The Ladies Auxiliary and the Function of Social Organizing in the Rural Working Class during the Post-World War II Period

Coreen Derifield, East Central College

The Ladies Auxiliary movement has held an important social function to various organizations throughout the twentieth century. Auxiliaries worked on charity efforts, catered meals to events, made sure there was coffee at every meeting, planned parties, and held information sessions to educate women on the role of the organization. Throughout the nation, auxiliaries could be found in churches, farm organizations, masonic lodges, and labor unions. This paper focuses on the Ladies Auxiliaries to organized labor and its role in helping unions form a working-class consciousness within a rural industrial workforce. The Ladies Auxiliary program labor provided a structured space to help both female workers and worker’s wives adjust to industrial work and its accompanying class status. The auxiliaries studied in this paper were located in eastern Iowa and developed during the 1950s and 1960s. What was distinctive about these Ladies Auxiliaries were how they used their previous experiences serving in other community organizations, such as women’s groups connected to farm organization and churches, to help them adapt into an industrial setting. They modeled their program and activities after their previous experiences, and performed functions they were familiar with, such as catering meals to the union, charity drives, and providing general domestic support to the union. Much of this work was conducted under the patriarchal assumption that men were the workers and women were the supporters and was grounded in their rural value system. The auxiliary provided the space women needed to adjust to a new economic and class structure of industrial work, and it eased their transition from an agricultural economy to an industrial one by allowing them to mirror and model previous organizations that promoted their rural and Midwestern values.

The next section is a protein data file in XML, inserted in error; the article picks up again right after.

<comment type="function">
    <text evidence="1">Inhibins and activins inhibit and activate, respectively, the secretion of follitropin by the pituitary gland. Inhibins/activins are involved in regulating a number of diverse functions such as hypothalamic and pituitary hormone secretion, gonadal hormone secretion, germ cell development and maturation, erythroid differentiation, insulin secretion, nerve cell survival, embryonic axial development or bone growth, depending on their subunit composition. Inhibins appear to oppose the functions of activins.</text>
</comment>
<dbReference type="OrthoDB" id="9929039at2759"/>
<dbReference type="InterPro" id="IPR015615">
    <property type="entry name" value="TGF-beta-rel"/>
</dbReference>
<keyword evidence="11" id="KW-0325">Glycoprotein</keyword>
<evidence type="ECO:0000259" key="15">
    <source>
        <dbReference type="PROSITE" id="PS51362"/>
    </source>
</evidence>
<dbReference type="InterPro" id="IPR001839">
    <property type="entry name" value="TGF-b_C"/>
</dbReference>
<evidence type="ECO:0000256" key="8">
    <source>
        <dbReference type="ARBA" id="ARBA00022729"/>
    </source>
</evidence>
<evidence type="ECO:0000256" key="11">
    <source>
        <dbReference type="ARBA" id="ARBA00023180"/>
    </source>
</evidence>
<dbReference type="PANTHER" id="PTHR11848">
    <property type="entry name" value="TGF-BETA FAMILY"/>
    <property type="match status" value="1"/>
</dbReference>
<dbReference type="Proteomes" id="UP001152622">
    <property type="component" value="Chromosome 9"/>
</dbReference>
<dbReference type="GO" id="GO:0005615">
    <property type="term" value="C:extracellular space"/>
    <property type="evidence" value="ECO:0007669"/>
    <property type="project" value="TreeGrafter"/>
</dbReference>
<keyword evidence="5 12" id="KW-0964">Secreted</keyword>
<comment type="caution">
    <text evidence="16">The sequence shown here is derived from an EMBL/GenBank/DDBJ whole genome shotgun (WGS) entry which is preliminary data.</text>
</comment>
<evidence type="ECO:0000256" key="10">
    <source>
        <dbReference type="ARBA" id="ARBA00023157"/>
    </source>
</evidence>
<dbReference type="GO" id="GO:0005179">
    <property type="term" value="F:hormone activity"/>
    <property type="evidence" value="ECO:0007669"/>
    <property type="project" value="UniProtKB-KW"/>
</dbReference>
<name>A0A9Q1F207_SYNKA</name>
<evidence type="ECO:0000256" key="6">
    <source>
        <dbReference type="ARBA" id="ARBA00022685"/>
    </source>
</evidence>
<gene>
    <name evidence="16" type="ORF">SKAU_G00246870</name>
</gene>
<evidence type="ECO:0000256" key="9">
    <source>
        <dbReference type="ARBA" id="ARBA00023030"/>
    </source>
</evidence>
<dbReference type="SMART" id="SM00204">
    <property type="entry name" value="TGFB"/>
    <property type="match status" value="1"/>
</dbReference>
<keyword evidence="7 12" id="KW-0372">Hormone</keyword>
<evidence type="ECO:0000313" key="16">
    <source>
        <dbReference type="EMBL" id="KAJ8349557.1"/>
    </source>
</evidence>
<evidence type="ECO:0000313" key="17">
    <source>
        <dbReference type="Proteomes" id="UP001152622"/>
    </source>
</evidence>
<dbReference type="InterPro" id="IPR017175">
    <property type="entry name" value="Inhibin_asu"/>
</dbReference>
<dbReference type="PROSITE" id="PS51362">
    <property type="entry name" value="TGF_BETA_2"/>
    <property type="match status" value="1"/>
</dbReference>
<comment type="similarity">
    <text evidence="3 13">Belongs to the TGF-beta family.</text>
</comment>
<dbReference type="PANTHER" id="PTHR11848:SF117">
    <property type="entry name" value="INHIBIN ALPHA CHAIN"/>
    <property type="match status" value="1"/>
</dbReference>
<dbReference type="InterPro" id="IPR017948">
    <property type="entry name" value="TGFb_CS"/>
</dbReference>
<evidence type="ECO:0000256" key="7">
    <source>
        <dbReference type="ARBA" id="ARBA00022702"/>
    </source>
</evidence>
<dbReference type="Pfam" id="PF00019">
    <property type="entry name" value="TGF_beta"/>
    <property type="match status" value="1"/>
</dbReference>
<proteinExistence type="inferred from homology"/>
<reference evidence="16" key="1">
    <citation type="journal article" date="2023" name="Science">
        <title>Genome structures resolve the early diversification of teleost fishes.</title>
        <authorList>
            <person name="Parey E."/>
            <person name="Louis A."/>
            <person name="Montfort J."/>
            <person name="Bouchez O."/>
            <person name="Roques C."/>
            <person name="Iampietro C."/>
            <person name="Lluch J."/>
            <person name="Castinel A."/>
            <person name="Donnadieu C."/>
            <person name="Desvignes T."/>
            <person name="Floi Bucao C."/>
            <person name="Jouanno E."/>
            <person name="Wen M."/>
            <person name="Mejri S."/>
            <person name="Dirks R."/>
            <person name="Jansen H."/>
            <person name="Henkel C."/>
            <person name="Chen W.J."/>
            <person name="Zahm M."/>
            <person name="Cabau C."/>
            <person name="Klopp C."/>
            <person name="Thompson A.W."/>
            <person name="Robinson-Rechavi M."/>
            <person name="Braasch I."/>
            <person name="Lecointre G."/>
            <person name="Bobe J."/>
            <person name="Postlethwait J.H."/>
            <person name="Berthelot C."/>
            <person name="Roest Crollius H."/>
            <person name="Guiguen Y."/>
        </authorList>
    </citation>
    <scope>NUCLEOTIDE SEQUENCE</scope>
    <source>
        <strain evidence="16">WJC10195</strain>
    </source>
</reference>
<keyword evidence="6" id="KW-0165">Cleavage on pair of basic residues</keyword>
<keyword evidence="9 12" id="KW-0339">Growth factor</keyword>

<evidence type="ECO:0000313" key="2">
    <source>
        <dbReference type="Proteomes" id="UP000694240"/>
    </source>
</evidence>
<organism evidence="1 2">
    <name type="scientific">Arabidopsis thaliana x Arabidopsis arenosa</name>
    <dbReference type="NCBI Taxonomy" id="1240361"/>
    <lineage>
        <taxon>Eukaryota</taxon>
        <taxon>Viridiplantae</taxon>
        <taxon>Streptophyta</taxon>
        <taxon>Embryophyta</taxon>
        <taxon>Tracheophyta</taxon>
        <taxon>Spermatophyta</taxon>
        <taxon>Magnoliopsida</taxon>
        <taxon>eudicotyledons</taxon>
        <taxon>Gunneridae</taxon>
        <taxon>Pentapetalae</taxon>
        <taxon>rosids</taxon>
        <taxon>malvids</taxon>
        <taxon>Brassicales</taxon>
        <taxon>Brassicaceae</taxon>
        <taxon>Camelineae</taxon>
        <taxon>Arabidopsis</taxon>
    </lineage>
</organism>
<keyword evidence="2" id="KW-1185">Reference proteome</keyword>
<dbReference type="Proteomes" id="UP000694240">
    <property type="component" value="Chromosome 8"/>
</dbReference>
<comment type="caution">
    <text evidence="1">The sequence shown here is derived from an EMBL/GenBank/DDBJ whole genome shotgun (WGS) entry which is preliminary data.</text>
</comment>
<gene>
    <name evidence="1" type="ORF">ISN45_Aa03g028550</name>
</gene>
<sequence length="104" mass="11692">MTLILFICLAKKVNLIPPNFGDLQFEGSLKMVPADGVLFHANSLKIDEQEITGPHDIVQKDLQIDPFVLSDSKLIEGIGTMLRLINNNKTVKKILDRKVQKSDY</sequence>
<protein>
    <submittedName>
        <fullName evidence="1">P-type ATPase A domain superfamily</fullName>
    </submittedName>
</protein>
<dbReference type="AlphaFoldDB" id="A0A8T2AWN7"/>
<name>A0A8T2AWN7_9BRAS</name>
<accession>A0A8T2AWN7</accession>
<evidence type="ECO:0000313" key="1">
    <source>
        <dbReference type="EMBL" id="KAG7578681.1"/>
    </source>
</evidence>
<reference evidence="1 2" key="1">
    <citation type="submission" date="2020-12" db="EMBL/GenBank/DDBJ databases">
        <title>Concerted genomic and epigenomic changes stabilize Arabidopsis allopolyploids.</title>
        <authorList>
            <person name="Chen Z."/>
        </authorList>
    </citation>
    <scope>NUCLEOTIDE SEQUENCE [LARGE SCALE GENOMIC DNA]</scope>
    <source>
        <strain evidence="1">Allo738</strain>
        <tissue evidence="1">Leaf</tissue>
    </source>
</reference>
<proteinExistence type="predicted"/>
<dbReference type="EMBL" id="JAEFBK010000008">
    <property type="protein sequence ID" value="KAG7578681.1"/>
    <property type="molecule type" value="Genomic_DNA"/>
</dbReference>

No extended abstract or paper available

 Presented in Session 102. The Boundaries of Class: Where Proletarians and Bourgeoisie Meet